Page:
July 24, 2009
'Tis the season to be dealing, so in a recurring feature, Big League Stew analyzes the bigger trades made around the majors.
This is Fair Trade.
What's the deal: On Friday afternoon, St. Louis and Oakland agreed to a trade that will send outfielder Matt Holliday(notes) and $1.5 million to the Cardinals in exchange for a trio of young players that includes third baseman Brett Wallace(notes), one of St. Louis' most prized prospects.
What the Cardinals are getting: The Busch Stadium faithful have long coveted a corner outfielder who could provide Albert Pujols(notes) protection in the otherwise-thin Cardinals lineup and Holliday has always fit that mold. Today, Holliday is finally bound for the Gateway Arch — actually, Philadelphia, where the Cardinals are playing — and will bring his rejuvenated season with him.
Though Holliday's early-season struggles in pitcher-friendly Oakland were well-publicized, he's rebounded in recent weeks and has hit .338/.413/.574 with three homers and 14 RBIs in the month of July. He'll be a great fit for a team that has plenty of pitching, but not very much hitting, and here's betting he'll enjoy playing in Busch Stadium, which trends more neutral than stingy Oakland Coliseum. Oh, and that sound you just heard? Yeah, that was managers in the NL Central groaning over the loss of the ability to focus solely on stopping Albert Pujols.
What the A's are getting: During the offseason, GM Billy Beane felt the AL West was a very winnable division and made the big trade to get Holliday from Colorado. Oakland, though, never became a contender and Beane was forced to make this move so he could recoup Huston Street(notes), Carlos Gonzalez(notes) and Greg Smith(notes) to the Rockies.
Wallace is clearly the crown jewel of Oakland's haul and is the key to how this trade will be judged in the future. A first round pick of the Cardinals in 2008 and ranked as the 42nd best prospect in all of baseball, Wallace is a big third baseman with a big bat and an ever bigger behind. (Described as "a good athlete stuck in a bad body," some might even call him the proverbial "load".) Wallace bats lefty and is currently hitting .293/.346/.423 with 11 homers and 35 RBIs in stops with Springfield and Memphis this year. He'll never be a defensive presence, but with his bat, no one will even think to ask him about being one. He'll be a great fit in the American League.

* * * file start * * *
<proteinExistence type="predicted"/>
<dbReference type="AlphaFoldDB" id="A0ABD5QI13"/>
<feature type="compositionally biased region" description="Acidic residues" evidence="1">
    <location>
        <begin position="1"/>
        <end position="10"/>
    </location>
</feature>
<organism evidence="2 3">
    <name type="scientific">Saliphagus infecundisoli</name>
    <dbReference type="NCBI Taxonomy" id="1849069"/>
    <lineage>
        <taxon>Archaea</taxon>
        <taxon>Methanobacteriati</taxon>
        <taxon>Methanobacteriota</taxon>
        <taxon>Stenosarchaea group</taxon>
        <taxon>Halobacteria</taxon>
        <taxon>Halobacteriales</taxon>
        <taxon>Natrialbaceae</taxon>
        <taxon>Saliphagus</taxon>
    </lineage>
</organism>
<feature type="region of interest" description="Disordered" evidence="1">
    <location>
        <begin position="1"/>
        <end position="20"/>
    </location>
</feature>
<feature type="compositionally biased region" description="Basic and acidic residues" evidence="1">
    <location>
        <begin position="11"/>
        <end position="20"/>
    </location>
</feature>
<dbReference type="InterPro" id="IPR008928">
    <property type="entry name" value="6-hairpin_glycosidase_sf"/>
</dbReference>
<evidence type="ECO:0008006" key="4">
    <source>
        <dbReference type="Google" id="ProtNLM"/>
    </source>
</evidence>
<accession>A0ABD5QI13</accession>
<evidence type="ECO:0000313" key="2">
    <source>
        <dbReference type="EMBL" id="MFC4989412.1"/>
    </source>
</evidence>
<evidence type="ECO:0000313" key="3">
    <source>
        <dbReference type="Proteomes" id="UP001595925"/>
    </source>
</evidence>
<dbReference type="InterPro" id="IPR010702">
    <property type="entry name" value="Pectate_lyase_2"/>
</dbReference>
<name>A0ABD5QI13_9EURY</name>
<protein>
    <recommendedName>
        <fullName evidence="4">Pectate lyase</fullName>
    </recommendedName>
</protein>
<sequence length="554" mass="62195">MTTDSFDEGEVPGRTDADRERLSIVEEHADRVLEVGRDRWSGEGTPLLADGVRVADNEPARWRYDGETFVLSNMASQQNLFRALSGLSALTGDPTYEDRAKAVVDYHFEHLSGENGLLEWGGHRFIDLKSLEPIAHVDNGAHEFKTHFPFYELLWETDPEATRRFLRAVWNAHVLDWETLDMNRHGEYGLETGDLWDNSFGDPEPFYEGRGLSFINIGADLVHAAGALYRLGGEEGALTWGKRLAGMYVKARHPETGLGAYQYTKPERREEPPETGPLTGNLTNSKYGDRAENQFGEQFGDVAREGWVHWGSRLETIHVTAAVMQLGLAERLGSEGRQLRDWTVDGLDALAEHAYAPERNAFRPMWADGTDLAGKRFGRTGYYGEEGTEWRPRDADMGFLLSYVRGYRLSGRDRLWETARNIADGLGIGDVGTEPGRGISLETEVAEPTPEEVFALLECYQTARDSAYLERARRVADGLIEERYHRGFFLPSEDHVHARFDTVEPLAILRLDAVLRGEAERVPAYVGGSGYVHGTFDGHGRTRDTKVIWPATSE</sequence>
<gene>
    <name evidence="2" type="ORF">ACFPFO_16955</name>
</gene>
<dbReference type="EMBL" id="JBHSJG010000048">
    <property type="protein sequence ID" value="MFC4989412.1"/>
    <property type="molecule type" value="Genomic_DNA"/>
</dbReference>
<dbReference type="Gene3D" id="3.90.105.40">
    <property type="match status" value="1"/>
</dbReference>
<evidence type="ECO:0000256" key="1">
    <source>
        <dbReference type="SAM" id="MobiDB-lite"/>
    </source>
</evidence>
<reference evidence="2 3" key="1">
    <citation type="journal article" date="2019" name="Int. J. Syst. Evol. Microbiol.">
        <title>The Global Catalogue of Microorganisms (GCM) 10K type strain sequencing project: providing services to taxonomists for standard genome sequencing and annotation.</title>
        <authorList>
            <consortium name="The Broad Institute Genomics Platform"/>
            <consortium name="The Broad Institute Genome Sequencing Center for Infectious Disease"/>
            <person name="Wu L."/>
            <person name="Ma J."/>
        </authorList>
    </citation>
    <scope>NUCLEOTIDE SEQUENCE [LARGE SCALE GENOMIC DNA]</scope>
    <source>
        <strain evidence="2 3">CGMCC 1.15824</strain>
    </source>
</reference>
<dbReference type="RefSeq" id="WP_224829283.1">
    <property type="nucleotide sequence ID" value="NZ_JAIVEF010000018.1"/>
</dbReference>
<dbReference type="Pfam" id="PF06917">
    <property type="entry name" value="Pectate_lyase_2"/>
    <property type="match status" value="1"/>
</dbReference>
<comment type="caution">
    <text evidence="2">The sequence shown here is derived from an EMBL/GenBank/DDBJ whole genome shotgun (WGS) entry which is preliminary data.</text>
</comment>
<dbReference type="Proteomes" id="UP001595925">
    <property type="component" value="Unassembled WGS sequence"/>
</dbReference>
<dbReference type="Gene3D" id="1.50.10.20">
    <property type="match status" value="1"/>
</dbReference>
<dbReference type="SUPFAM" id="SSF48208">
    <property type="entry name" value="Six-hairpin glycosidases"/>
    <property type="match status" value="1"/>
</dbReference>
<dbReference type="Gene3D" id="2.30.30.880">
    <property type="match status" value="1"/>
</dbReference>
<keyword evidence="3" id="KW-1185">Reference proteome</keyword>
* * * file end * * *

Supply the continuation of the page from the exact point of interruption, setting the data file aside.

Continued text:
Oakland is also said to be receiving outfielder Shane Peterson and righty Clayton Mortenson. Peterson is a 21-year-old who was just named to the Florida State League All-Star team, while Mortenson, 24, was recently called up to the Cardinals for three innings of work.
Knee-jerk evaluation: It's always dangerous to judge a trade while the ink on the paperwork is still wet and my initial thought is that both Beane and John Mozeliak achieved what they set out to do for their teams. Both could end up very happy with their result.
However, it's no fun to declare ties, which is why I'll give the initial edge to Beane and the A's based on the fact that they regained the kitty lost on the trade with Colorado over the winter and that it remains unseen if the Cardinals will hang onto Holliday when he becomes a free agent at the end of the season. (St. Louis will get two draft picks if they lose him.)
I have the feeling that everyone is going to point to the 1997 Mark McGwire trade between the two teams — which the Cards no doubt won — and issue a precautionary tale for this deal. It should be noted, though, that the Cardinals didn't win the division that season and it was only McGwire's extended stay in St. Louis that made the deal such a winner.
If Holliday, a 29-year-old Oklahoman, decides with his free agent (Scott Boras) that he'd like to make the Midwest his long-term home, I'll definitely feel differently about this deal.
However with St. Louis investing more risk, I'll laud Oakland just a bit more right now.